His winters are spent painting in his restored nineteenth-century log cabin studio in Kentucky and summers are spent on a private island in Spruce Head. For Akers, Maine’s St. George Peninsula is a rich source of inspiration. He spends much of his time wandering the woods and coves and has come to know “every lighthouse, boathouse, and farm.” He absorbs his surroundings, spending weeks on location studying the subject he wants to paint. Only when he has achieved an emotional connection with a subject can he put brush to paper. That dedication and investment in the work is clearly evident in Akers’s meticulously crafted paintings.

Dories at Pemaquid depicts a quintessentially New England tableau. It is not contrived; rather, it gets to the essence of place: a feeling of belonging. This is a scene that Akers knows well, and it feels as though he has invited the viewer on a walk with him through his beloved landscape. The sun is bright, sharpening the edges of the lighthouse and the boats. Akers’s attention to detail results in a crisp representation: the lighthouse is drawn with precision, and where ocean meets sky is a perfect line. But the spectacularly subtle treatment of light takes the breath away. Touches of gold throughout the piece emanate warmth. “My paintings are all about light,” says Akers. “I look for the decisive instant when the drama inherent in quiet moments can be glimpsed.”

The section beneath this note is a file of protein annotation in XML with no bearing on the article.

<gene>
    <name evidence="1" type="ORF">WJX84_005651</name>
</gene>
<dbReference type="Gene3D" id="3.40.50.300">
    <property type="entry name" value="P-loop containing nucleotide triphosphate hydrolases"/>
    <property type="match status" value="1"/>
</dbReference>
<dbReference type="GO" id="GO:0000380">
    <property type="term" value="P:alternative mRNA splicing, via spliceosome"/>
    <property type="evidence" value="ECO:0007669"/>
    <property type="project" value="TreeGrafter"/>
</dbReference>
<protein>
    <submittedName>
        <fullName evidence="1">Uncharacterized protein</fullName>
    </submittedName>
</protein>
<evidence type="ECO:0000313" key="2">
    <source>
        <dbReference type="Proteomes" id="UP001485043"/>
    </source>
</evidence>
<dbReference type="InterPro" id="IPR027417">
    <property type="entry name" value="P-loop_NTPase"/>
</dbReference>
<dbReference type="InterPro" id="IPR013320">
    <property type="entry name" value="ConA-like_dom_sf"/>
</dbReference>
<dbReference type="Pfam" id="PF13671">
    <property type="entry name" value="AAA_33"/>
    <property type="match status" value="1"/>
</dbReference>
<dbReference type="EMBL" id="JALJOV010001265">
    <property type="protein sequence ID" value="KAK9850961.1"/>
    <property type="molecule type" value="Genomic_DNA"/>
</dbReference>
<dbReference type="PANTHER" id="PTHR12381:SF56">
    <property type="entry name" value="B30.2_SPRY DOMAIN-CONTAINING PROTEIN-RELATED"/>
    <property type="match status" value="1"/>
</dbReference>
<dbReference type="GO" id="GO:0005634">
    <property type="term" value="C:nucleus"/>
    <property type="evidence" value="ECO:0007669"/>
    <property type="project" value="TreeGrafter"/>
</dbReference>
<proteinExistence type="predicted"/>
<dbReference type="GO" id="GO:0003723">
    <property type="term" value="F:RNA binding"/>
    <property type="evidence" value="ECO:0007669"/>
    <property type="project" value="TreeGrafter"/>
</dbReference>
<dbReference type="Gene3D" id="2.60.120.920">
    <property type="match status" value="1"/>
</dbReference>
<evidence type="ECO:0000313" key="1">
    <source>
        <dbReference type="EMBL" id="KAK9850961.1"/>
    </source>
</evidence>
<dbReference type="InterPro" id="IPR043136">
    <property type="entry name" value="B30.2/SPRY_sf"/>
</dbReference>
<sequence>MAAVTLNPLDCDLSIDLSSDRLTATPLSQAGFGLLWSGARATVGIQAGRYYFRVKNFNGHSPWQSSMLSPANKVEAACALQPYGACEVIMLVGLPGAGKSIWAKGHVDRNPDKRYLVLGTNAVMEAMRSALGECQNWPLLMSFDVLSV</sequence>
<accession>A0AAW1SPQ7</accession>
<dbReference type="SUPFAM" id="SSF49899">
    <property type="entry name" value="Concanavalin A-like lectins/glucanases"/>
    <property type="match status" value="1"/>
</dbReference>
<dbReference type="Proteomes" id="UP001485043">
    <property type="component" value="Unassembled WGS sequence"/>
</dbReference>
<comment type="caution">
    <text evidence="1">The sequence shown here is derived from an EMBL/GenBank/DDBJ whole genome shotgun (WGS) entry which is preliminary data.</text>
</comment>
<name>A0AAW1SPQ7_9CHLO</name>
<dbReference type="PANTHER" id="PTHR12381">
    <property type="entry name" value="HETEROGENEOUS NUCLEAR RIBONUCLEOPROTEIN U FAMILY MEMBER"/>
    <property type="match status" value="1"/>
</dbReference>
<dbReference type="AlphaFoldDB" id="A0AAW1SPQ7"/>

Stephen Hodecker’s Remembrance series explores the flag and its place in American culture. The series exemplifies a central theme of Hodecker’s work: history and tradition. Hodecker’s grandmother grew up in Deer Isle, which he says is at the root of his connection to the state. “That connection led to Monhegan, where I have worked for 25-plus years,” he says. Hodecker’s formative years in New Hampshire also helped establish his appreciation for New England. “I grew up in New Hampshire, and we were always living in old farmhouses with barns; in fact I live in one now,” he says. “Those places always stayed with me, the rural New England life, how simple and hard the existence was and how resilient the people were.”

That work ethic has translated into Hodecker’s own creative process. “I am always endeavoring to improve the quality of my work and the quality of my choices,” he says. “The older I get the harder I work.” Hodecker sketches out small watercolors and oils as studies on location. Back in the studio, he uses those to develop the final compositions. Lately, he notes, he has been working with more “internally generated material.”

In Green Door, darkness most effectively illustrates light. There is light in the brightness of the white clapboards and light in a bright pane of glass, but the dramatic angles of dark shadows prove the strength of the sun’s rays. The shadows, the windows, and the lines of the wooden boards slice up the picture plane into exquisite shapes. Equally as intriguing is the symbolism of that piece. Contemplating what may lie behind the door is irresistible. “I do seem to be drawn to these old doors,” Hodecker says. With his reverence for history, Hodecker could be asking the viewer to open a door to the past, remembering and respecting what came before.